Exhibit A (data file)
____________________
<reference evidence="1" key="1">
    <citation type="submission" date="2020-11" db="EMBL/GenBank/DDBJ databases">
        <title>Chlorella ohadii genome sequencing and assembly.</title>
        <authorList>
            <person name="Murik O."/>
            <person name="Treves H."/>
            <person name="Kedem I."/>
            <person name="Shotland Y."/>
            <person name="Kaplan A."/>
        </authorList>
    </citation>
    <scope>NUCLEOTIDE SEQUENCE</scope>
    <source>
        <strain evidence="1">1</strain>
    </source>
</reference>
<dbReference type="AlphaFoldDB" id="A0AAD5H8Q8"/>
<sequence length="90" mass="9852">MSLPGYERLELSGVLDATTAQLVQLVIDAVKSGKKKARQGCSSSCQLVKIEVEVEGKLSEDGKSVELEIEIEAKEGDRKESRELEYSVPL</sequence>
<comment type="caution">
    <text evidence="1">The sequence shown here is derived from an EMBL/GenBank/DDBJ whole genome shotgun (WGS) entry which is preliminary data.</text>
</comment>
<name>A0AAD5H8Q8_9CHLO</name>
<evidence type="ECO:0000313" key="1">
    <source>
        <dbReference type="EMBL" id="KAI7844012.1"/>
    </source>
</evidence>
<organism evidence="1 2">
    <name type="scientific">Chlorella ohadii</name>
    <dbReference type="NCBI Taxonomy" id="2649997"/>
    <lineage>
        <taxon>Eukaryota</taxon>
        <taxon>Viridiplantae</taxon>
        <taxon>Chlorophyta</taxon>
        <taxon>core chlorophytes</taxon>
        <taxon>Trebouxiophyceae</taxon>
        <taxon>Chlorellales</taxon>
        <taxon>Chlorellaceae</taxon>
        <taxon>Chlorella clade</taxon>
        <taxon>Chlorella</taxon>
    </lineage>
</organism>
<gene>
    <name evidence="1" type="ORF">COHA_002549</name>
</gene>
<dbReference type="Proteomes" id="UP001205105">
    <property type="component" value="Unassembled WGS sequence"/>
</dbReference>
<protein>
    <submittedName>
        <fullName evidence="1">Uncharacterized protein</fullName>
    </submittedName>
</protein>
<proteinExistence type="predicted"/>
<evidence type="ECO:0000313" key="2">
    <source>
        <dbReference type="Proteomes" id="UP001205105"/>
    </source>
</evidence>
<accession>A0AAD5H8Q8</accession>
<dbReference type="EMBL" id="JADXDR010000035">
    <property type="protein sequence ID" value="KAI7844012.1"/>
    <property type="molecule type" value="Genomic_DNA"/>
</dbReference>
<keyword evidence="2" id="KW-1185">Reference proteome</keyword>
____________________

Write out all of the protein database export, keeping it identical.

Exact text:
<reference evidence="1" key="1">
    <citation type="submission" date="2020-11" db="EMBL/GenBank/DDBJ databases">
        <title>Chlorella ohadii genome sequencing and assembly.</title>
        <authorList>
            <person name="Murik O."/>
            <person name="Treves H."/>
            <person name="Kedem I."/>
            <person name="Shotland Y."/>
            <person name="Kaplan A."/>
        </authorList>
    </citation>
    <scope>NUCLEOTIDE SEQUENCE</scope>
    <source>
        <strain evidence="1">1</strain>
    </source>
</reference>
<dbReference type="AlphaFoldDB" id="A0AAD5H8Q8"/>
<sequence length="90" mass="9852">MSLPGYERLELSGVLDATTAQLVQLVIDAVKSGKKKARQGCSSSCQLVKIEVEVEGKLSEDGKSVELEIEIEAKEGDRKESRELEYSVPL</sequence>
<comment type="caution">
    <text evidence="1">The sequence shown here is derived from an EMBL/GenBank/DDBJ whole genome shotgun (WGS) entry which is preliminary data.</text>
</comment>
<name>A0AAD5H8Q8_9CHLO</name>
<evidence type="ECO:0000313" key="1">
    <source>
        <dbReference type="EMBL" id="KAI7844012.1"/>
    </source>
</evidence>
<organism evidence="1 2">
    <name type="scientific">Chlorella ohadii</name>
    <dbReference type="NCBI Taxonomy" id="2649997"/>
    <lineage>
        <taxon>Eukaryota</taxon>
        <taxon>Viridiplantae</taxon>
        <taxon>Chlorophyta</taxon>
        <taxon>core chlorophytes</taxon>
        <taxon>Trebouxiophyceae</taxon>
        <taxon>Chlorellales</taxon>
        <taxon>Chlorellaceae</taxon>
        <taxon>Chlorella clade</taxon>
        <taxon>Chlorella</taxon>
    </lineage>
</organism>
<gene>
    <name evidence="1" type="ORF">COHA_002549</name>
</gene>
<dbReference type="Proteomes" id="UP001205105">
    <property type="component" value="Unassembled WGS sequence"/>
</dbReference>
<protein>
    <submittedName>
        <fullName evidence="1">Uncharacterized protein</fullName>
    </submittedName>
</protein>
<proteinExistence type="predicted"/>
<evidence type="ECO:0000313" key="2">
    <source>
        <dbReference type="Proteomes" id="UP001205105"/>
    </source>
</evidence>
<accession>A0AAD5H8Q8</accession>
<dbReference type="EMBL" id="JADXDR010000035">
    <property type="protein sequence ID" value="KAI7844012.1"/>
    <property type="molecule type" value="Genomic_DNA"/>
</dbReference>
<keyword evidence="2" id="KW-1185">Reference proteome</keyword>